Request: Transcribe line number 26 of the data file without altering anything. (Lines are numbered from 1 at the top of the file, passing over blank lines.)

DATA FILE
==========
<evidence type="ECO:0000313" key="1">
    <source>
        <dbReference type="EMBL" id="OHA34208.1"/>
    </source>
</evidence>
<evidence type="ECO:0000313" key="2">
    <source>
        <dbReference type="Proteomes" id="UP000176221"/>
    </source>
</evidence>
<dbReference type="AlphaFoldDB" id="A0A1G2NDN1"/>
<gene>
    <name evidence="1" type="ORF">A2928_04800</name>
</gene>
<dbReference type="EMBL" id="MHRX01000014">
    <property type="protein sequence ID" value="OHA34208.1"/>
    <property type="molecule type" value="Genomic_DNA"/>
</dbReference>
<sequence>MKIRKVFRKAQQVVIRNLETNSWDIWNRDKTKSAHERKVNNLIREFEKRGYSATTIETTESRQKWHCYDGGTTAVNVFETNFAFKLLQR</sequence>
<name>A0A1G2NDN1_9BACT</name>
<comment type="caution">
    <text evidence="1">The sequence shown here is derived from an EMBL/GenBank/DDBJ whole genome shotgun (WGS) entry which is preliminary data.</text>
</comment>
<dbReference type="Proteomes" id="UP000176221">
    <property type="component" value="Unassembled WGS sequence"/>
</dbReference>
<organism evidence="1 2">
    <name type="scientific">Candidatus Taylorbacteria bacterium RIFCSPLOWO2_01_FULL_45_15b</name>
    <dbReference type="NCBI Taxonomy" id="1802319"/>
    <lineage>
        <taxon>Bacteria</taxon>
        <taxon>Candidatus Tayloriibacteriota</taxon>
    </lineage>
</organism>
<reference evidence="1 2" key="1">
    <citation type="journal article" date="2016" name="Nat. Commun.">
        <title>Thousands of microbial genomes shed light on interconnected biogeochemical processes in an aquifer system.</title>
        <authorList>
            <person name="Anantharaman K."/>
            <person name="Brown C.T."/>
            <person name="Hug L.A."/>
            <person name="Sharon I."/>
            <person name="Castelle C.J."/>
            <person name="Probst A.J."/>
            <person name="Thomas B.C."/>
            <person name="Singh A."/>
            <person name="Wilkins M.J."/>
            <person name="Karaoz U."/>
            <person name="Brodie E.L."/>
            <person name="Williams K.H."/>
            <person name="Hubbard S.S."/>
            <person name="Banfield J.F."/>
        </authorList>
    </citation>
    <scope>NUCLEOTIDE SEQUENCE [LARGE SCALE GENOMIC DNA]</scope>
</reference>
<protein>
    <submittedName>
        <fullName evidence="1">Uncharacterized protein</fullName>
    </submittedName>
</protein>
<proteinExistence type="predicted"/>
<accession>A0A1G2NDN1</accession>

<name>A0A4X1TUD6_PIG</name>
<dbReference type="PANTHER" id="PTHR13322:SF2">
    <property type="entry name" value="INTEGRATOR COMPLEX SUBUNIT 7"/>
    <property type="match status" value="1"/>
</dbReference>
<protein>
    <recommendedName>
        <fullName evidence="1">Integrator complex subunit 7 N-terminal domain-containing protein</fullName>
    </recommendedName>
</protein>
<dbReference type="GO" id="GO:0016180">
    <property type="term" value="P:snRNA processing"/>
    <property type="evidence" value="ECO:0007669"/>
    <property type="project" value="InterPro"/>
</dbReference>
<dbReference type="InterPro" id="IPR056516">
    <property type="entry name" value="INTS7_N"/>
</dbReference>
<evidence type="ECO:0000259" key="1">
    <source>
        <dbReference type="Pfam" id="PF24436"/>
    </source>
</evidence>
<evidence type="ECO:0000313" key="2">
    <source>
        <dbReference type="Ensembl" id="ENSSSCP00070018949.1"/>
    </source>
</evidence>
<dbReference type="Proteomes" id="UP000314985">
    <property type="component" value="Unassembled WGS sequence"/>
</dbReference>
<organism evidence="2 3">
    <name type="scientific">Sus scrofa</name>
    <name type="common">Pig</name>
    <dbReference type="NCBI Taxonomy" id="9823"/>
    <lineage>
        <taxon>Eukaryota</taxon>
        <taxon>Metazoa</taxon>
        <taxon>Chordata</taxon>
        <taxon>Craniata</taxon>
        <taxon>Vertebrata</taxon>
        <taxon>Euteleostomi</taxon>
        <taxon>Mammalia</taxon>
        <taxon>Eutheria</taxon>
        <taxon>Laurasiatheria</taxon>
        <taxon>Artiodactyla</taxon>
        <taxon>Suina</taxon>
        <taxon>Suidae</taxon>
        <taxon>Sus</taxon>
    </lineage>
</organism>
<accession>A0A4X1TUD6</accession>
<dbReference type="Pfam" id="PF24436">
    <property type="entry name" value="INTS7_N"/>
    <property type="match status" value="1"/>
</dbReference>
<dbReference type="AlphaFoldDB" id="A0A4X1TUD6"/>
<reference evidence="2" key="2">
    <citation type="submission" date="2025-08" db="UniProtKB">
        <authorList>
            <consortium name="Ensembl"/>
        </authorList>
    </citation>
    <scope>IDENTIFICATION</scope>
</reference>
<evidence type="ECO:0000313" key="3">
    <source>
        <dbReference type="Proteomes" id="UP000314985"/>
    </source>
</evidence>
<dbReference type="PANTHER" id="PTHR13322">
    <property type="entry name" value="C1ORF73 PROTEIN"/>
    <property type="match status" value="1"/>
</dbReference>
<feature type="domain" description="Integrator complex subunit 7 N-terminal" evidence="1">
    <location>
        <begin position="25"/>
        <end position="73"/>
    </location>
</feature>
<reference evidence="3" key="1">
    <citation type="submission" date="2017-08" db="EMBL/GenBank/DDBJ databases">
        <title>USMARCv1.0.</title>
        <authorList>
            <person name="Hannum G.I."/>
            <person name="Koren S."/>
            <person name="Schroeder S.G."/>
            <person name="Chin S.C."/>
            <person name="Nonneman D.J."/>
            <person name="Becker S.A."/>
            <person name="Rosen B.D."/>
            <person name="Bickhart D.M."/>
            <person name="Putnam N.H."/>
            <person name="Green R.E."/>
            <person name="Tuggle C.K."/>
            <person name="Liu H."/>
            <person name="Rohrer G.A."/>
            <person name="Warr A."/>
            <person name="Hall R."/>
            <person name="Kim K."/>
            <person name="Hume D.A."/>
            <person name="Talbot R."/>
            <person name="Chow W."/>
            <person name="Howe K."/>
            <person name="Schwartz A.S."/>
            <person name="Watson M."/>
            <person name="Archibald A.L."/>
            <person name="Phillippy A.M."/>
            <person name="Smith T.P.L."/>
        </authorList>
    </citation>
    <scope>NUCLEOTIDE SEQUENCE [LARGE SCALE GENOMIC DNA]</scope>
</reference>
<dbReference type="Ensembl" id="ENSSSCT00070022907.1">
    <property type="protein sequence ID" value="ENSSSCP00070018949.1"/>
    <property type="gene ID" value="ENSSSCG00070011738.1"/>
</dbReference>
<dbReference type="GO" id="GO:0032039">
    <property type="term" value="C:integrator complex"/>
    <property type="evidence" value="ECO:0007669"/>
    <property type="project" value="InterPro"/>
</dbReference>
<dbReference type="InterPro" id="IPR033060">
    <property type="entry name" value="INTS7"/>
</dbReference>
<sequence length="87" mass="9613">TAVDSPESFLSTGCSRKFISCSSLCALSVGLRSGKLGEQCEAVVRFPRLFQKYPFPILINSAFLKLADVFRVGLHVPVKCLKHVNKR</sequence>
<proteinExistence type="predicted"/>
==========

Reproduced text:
</dbReference>